June is the month for people who are lesbian, gay, bisexual and transgender (LGBT) to celebrate nationwide in cities large and small. The recent Pittsburgh Pride 2012 festivities brought together more than 81,000 people for 10 days of celebrating the diversity that makes our region an inviting place for a weekend or a lifetime.

To recognize the importance of LGBT people to the region’s economy and quality of life, ImaginePittsburghNow.com is spotlighting some members of the community who are proud to talk about why Pittsburgh is their destination of choice for living and working. This is the final part of a three-part series. The other installments may be found here.

Jim Sheppard is special assistant to Mayor Luke Ravenstahl. A native of Brookline, he attended Seton-LaSalle High School in Mount Lebanon and the University of Pittsburgh, where he studied political science and public policy.

Jim Sheppard (right) with his partner, Andy, at the veteran's memorial park in Brookline

IPN: What kept you in Pittsburgh?

SHEPPARD:  I grew up here. My family is here. My partner is here. And I love the work that I get to do. Pittsburgh is really a live-and-let-live kind of city, a place that welcomes everybody. My partner and I bought a house together in Brookline a year and a half ago, and that’s been great. As a neighborhood it’s a really well-kept secret. For being so large geographically, it has a wonderful family-oriented feel to it.

IPN: What does your job at the mayor’s office entail day to day?

SHEPPARD:  It’s a very vibrant place to be. There are wonderful opportunities to impact change. I help coordinate outreach to the city’s southern neighborhoods. I’m also on the LGBT Advisory Council, which was formed around 2009. The council has met with all city departments to discuss issues of inclusion, and supports the DiverCity 365 program, which strives for greater equity in all ways when it comes to hiring.

I was recently appointed to the Human Relations Commission, which hears complaints about alleged discrimination in employment, housing, and public accommodations, as well as alleged civil rights violations.

IPN: What do you do in your spare time?

SHEPPARD:  I’m president of the Steel City Stonewall Democrats, the largest LGBT political organization in western Pennsylvania. It educates voters about the stances of elected officials. I’m a volunteer with the Delta Foundation, too, so the run-up to June has been incredibly busy. This all might sound like more work, but doesn’t feel that way.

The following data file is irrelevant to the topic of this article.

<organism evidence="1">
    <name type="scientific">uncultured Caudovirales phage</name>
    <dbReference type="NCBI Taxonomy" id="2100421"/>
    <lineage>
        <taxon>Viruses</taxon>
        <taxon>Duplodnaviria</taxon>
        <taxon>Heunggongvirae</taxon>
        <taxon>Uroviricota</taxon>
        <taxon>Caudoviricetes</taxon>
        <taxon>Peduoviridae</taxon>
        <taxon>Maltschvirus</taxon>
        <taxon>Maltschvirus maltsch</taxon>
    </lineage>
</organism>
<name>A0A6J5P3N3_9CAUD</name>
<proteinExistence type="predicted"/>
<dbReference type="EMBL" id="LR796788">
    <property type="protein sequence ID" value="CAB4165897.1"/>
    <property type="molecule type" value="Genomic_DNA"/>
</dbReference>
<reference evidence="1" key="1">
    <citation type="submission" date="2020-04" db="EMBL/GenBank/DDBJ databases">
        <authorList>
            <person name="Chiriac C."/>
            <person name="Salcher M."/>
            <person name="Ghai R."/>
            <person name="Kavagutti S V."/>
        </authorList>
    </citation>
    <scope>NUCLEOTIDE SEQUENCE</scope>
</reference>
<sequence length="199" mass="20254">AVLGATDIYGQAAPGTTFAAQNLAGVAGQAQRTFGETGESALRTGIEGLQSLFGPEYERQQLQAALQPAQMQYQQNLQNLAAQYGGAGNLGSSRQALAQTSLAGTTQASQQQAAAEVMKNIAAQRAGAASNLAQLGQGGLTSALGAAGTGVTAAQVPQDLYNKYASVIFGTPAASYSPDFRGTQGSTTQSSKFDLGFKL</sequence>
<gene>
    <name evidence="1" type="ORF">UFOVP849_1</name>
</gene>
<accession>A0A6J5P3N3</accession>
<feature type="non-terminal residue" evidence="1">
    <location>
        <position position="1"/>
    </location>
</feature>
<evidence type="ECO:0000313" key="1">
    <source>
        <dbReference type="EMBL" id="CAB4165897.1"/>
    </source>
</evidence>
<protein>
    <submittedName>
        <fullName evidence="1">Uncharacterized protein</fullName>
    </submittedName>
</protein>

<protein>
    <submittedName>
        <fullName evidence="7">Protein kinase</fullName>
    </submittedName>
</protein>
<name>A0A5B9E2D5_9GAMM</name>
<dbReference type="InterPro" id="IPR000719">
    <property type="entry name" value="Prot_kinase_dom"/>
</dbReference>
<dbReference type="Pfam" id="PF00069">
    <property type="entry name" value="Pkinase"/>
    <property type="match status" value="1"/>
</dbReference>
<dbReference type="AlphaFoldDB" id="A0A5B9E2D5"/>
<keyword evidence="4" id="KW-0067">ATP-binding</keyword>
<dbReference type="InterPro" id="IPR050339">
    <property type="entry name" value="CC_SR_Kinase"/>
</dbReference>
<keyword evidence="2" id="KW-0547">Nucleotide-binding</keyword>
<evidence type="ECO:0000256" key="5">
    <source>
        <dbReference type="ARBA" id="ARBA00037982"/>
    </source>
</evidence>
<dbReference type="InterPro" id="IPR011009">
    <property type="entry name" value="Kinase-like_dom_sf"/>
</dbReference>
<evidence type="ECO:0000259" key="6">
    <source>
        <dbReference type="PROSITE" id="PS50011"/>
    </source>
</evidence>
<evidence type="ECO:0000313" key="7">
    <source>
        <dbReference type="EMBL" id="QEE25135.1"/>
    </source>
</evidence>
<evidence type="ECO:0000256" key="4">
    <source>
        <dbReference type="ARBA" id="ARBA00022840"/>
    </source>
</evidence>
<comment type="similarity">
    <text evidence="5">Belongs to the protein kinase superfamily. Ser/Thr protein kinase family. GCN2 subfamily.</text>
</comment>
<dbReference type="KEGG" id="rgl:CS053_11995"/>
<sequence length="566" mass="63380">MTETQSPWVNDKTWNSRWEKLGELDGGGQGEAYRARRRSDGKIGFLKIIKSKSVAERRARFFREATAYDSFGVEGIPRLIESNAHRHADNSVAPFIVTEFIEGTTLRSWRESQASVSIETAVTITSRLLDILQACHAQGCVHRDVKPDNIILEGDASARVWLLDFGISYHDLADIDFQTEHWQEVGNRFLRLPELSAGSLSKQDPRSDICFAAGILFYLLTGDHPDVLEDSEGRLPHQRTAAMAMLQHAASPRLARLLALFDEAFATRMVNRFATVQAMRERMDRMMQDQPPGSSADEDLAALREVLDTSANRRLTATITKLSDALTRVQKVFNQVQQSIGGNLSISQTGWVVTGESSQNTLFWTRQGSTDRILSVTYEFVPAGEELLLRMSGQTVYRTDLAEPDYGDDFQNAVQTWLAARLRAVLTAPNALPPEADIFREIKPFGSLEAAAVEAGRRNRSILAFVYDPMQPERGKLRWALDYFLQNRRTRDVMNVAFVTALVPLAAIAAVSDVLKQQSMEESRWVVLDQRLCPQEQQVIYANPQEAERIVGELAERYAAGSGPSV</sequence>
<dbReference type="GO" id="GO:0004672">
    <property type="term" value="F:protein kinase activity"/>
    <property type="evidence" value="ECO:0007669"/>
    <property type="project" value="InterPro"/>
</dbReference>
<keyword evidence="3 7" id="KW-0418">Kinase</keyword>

I also volunteer with the Animal Rescue League;  I’m a big animal lover.  And I’m a bit of a foodie. My partner and I really enjoying trying the many new restaurants that are always opening up in Pittsburgh. I’m a big fan of Burgatory and Salt of the Earth.

IPN: How welcome – or less than welcome, if that’s the case – do you feel as an LGBT person in Pittsburgh – both as a professional and as a resident of the Pittsburgh region?

SHEPPARD:  Personally, coming out to my parents – I’d worked it up in my head that it would be awful. But it went fine. Before I came out, I couldn’t have imagined there’d be a time when a partner and I would be going on family vacations with his parents, my parents, his brother and brother’s girlfriend. But we do, and it’s great. We’re just like “Modern Family.”

I’ve never experienced any discrimination professionally or personally. I think that’s not uncommon among younger people.

I’ve certainly heard stories from the older members of the LGBT population about workplace discrimination. I’m completely aware that the fight isn’t over, and that other people do face barriers. That’s why I do the work I do. But Pittsburgh was one of the first cities to have a non-discrimination law, and to specifically mention transgender people, who are not always protected.

IPN: What advice would you give to employers; civic leaders and fellow Pittsburghers about how to make our region and our workplaces more inclusive?

SHEPPARD:  In May the LGBT Advisory Council hosted a diversity job far, and I was really pleased with the attitudes of the companies that participated. Companies shouldn’t care who people love – just that their employees do good work. We want workplaces where LGBT individuals won’t have to go back into the closet in order to get a job, but can come as they are, and be who they are.